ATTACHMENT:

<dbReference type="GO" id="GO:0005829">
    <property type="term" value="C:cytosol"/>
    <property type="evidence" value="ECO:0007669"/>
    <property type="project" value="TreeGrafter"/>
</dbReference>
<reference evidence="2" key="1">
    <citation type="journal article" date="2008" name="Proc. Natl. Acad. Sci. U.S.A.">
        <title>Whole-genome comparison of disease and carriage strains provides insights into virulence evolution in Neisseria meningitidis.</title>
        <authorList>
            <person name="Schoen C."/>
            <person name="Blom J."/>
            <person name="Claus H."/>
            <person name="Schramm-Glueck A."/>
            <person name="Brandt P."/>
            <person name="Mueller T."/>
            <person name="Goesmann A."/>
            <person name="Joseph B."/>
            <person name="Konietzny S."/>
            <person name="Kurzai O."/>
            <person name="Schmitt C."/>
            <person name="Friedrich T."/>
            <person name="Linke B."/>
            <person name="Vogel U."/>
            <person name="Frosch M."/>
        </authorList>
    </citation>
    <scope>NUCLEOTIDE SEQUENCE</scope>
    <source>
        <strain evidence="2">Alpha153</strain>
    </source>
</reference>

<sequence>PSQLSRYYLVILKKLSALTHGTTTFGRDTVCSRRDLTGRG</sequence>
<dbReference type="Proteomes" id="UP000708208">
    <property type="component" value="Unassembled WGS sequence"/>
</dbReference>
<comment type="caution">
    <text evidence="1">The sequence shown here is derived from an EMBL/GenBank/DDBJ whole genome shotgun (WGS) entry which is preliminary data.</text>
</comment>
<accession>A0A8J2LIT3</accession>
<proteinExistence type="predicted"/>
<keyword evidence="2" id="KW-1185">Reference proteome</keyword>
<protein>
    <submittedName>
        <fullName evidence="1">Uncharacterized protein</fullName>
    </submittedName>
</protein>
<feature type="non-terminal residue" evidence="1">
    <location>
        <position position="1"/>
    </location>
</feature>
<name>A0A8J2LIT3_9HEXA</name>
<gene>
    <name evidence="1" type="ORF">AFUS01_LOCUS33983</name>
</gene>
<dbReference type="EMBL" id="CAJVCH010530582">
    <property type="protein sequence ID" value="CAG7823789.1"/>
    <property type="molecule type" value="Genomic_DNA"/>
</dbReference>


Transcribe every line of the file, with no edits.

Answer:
<dbReference type="GO" id="GO:0005829">
    <property type="term" value="C:cytosol"/>
    <property type="evidence" value="ECO:0007669"/>
    <property type="project" value="TreeGrafter"/>
</dbReference>
<reference evidence="2" key="1">
    <citation type="journal article" date="2008" name="Proc. Natl. Acad. Sci. U.S.A.">
        <title>Whole-genome comparison of disease and carriage strains provides insights into virulence evolution in Neisseria meningitidis.</title>
        <authorList>
            <person name="Schoen C."/>
            <person name="Blom J."/>
            <person name="Claus H."/>
            <person name="Schramm-Glueck A."/>
            <person name="Brandt P."/>
            <person name="Mueller T."/>
            <person name="Goesmann A."/>
            <person name="Joseph B."/>
            <person name="Konietzny S."/>
            <person name="Kurzai O."/>
            <person name="Schmitt C."/>
            <person name="Friedrich T."/>
            <person name="Linke B."/>
            <person name="Vogel U."/>
            <person name="Frosch M."/>
        </authorList>
    </citation>
    <scope>NUCLEOTIDE SEQUENCE</scope>
    <source>
        <strain evidence="2">Alpha153</strain>
    </source>
</reference>

<sequence>PSQLSRYYLVILKKLSALTHGTTTFGRDTVCSRRDLTGRG</sequence>
<dbReference type="Proteomes" id="UP000708208">
    <property type="component" value="Unassembled WGS sequence"/>
</dbReference>
<comment type="caution">
    <text evidence="1">The sequence shown here is derived from an EMBL/GenBank/DDBJ whole genome shotgun (WGS) entry which is preliminary data.</text>
</comment>
<accession>A0A8J2LIT3</accession>
<proteinExistence type="predicted"/>
<keyword evidence="2" id="KW-1185">Reference proteome</keyword>
<protein>
    <submittedName>
        <fullName evidence="1">Uncharacterized protein</fullName>
    </submittedName>
</protein>
<feature type="non-terminal residue" evidence="1">
    <location>
        <position position="1"/>
    </location>
</feature>
<name>A0A8J2LIT3_9HEXA</name>
<gene>
    <name evidence="1" type="ORF">AFUS01_LOCUS33983</name>
</gene>
<dbReference type="EMBL" id="CAJVCH010530582">
    <property type="protein sequence ID" value="CAG7823789.1"/>
    <property type="molecule type" value="Genomic_DNA"/>
</dbReference>